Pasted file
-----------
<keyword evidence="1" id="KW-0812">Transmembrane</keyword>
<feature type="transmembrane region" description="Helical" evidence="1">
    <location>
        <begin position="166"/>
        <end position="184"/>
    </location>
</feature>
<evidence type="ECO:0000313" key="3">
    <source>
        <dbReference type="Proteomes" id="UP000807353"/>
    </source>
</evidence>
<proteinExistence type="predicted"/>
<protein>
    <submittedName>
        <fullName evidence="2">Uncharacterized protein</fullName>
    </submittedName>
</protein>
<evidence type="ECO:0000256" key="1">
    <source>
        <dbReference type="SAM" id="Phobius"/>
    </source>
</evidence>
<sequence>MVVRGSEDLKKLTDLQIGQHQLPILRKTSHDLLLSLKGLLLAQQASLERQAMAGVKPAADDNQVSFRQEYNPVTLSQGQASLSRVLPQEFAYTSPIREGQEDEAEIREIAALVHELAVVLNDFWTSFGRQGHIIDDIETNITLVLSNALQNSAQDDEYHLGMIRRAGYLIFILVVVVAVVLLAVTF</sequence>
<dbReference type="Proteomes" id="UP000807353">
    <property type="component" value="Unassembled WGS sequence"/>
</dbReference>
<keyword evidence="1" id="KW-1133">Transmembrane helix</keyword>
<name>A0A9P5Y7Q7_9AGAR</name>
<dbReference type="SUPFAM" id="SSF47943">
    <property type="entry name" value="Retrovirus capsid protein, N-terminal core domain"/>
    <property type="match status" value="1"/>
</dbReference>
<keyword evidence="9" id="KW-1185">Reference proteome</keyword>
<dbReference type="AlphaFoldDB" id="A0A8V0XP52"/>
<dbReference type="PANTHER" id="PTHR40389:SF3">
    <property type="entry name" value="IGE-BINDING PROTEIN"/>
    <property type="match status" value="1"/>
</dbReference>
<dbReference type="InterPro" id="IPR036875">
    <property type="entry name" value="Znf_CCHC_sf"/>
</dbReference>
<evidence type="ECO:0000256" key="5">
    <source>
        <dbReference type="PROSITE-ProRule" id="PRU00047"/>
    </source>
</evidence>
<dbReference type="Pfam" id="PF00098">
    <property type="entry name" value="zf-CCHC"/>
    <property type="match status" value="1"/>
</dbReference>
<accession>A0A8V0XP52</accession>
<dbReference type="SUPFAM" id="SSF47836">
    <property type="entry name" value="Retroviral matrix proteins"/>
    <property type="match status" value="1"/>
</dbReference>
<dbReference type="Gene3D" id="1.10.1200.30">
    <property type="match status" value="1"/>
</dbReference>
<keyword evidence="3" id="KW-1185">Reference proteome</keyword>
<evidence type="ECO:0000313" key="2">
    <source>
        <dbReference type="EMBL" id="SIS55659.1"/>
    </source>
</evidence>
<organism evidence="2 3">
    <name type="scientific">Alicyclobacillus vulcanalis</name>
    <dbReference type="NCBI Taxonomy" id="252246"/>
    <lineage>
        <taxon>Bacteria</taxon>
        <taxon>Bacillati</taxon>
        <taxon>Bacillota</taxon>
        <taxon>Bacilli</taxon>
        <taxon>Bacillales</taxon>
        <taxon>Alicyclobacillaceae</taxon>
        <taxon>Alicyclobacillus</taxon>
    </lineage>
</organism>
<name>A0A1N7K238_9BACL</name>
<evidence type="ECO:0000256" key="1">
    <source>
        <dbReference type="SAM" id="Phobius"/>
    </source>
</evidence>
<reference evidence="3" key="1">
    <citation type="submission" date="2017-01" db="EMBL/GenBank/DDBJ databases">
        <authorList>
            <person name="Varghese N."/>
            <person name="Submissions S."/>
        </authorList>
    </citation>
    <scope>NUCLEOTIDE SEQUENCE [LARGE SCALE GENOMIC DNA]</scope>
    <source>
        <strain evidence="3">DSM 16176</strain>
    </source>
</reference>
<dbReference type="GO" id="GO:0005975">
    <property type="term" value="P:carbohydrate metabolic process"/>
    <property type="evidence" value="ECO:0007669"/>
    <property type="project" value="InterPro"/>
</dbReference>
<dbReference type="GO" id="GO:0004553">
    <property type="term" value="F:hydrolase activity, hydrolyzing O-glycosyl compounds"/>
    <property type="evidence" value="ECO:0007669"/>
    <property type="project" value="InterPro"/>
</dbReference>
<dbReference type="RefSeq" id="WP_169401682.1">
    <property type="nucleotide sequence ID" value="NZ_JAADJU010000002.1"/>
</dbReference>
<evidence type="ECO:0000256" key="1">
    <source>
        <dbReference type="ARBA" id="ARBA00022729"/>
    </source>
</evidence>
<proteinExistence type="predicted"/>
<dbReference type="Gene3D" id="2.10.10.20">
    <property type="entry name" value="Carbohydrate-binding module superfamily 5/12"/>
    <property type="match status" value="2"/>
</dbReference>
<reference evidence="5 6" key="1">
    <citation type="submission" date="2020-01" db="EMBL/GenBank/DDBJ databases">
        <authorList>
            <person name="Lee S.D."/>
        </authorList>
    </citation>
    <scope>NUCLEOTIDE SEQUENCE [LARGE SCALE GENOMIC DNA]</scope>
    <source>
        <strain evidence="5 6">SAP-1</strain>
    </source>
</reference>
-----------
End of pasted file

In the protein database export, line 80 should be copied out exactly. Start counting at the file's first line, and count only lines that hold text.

<evidence type="ECO:0000256" key="1">